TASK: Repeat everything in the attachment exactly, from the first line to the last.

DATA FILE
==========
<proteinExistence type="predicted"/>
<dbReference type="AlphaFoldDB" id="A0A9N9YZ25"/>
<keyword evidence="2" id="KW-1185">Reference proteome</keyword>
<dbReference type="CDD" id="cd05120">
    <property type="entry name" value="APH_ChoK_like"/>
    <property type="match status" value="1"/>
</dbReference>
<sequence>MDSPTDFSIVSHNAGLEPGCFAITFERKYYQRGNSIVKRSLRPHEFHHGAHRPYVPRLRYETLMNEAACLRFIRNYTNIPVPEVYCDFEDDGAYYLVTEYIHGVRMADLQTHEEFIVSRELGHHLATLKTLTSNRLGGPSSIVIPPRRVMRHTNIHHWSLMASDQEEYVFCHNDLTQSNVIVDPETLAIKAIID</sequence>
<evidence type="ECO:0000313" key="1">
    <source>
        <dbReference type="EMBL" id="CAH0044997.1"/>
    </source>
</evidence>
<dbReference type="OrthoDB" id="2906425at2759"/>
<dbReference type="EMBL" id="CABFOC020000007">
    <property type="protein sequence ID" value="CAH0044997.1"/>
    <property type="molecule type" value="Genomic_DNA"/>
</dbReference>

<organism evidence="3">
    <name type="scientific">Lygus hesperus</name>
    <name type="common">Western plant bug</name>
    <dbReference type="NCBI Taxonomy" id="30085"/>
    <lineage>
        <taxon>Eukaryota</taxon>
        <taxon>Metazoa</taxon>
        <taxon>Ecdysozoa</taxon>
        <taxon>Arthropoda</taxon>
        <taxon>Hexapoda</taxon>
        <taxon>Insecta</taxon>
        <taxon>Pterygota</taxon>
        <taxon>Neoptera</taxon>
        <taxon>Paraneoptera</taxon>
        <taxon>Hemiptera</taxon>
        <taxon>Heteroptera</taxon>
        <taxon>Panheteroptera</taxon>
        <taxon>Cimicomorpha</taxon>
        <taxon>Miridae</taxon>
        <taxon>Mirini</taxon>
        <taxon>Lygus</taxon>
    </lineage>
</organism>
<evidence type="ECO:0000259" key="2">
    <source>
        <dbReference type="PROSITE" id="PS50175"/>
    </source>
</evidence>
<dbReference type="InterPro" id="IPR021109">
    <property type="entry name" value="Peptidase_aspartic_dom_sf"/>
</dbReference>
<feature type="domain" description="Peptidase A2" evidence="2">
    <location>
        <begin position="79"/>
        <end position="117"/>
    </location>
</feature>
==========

<proteinExistence type="predicted"/>
<dbReference type="AlphaFoldDB" id="A0A9N9YZ25"/>
<keyword evidence="2" id="KW-1185">Reference proteome</keyword>
<dbReference type="CDD" id="cd05120">
    <property type="entry name" value="APH_ChoK_like"/>
    <property type="match status" value="1"/>
</dbReference>
<sequence>MDSPTDFSIVSHNAGLEPGCFAITFERKYYQRGNSIVKRSLRPHEFHHGAHRPYVPRLRYETLMNEAACLRFIRNYTNIPVPEVYCDFEDDGAYYLVTEYIHGVRMADLQTHEEFIVSRELGHHLATLKTLTSNRLGGPSSIVIPPRRVMRHTNIHHWSLMASDQEEYVFCHNDLTQSNVIVDPETLAIKAIID</sequence>
<evidence type="ECO:0000313" key="1">
    <source>
        <dbReference type="EMBL" id="CAH0044997.1"/>
    </source>
</evidence>
<dbReference type="OrthoDB" id="2906425at2759"/>
<dbReference type="EMBL" id="CABFOC020000007">
    <property type="protein sequence ID" value="CAH0044997.1"/>
    <property type="molecule type" value="Genomic_DNA"/>
</dbReference>

<organism evidence="3">
    <name type="scientific">Lygus hesperus</name>
    <name type="common">Western plant bug</name>
    <dbReference type="NCBI Taxonomy" id="30085"/>
    <lineage>
        <taxon>Eukaryota</taxon>
        <taxon>Metazoa</taxon>
        <taxon>Ecdysozoa</taxon>
        <taxon>Arthropoda</taxon>
        <taxon>Hexapoda</taxon>
        <taxon>Insecta</taxon>
        <taxon>Pterygota</taxon>
        <taxon>Neoptera</taxon>
        <taxon>Paraneoptera</taxon>
        <taxon>Hemiptera</taxon>
        <taxon>Heteroptera</taxon>
        <taxon>Panheteroptera</taxon>
        <taxon>Cimicomorpha</taxon>
        <taxon>Miridae</taxon>
        <taxon>Mirini</taxon>
        <taxon>Lygus</taxon>
    </lineage>
</organism>
<evidence type="ECO:0000259" key="2">
    <source>
        <dbReference type="PROSITE" id="PS50175"/>
    </source>
</evidence>
<dbReference type="InterPro" id="IPR021109">
    <property type="entry name" value="Peptidase_aspartic_dom_sf"/>
</dbReference>
<feature type="domain" description="Peptidase A2" evidence="2">
    <location>
        <begin position="79"/>
        <end position="117"/>
    </location>
</feature>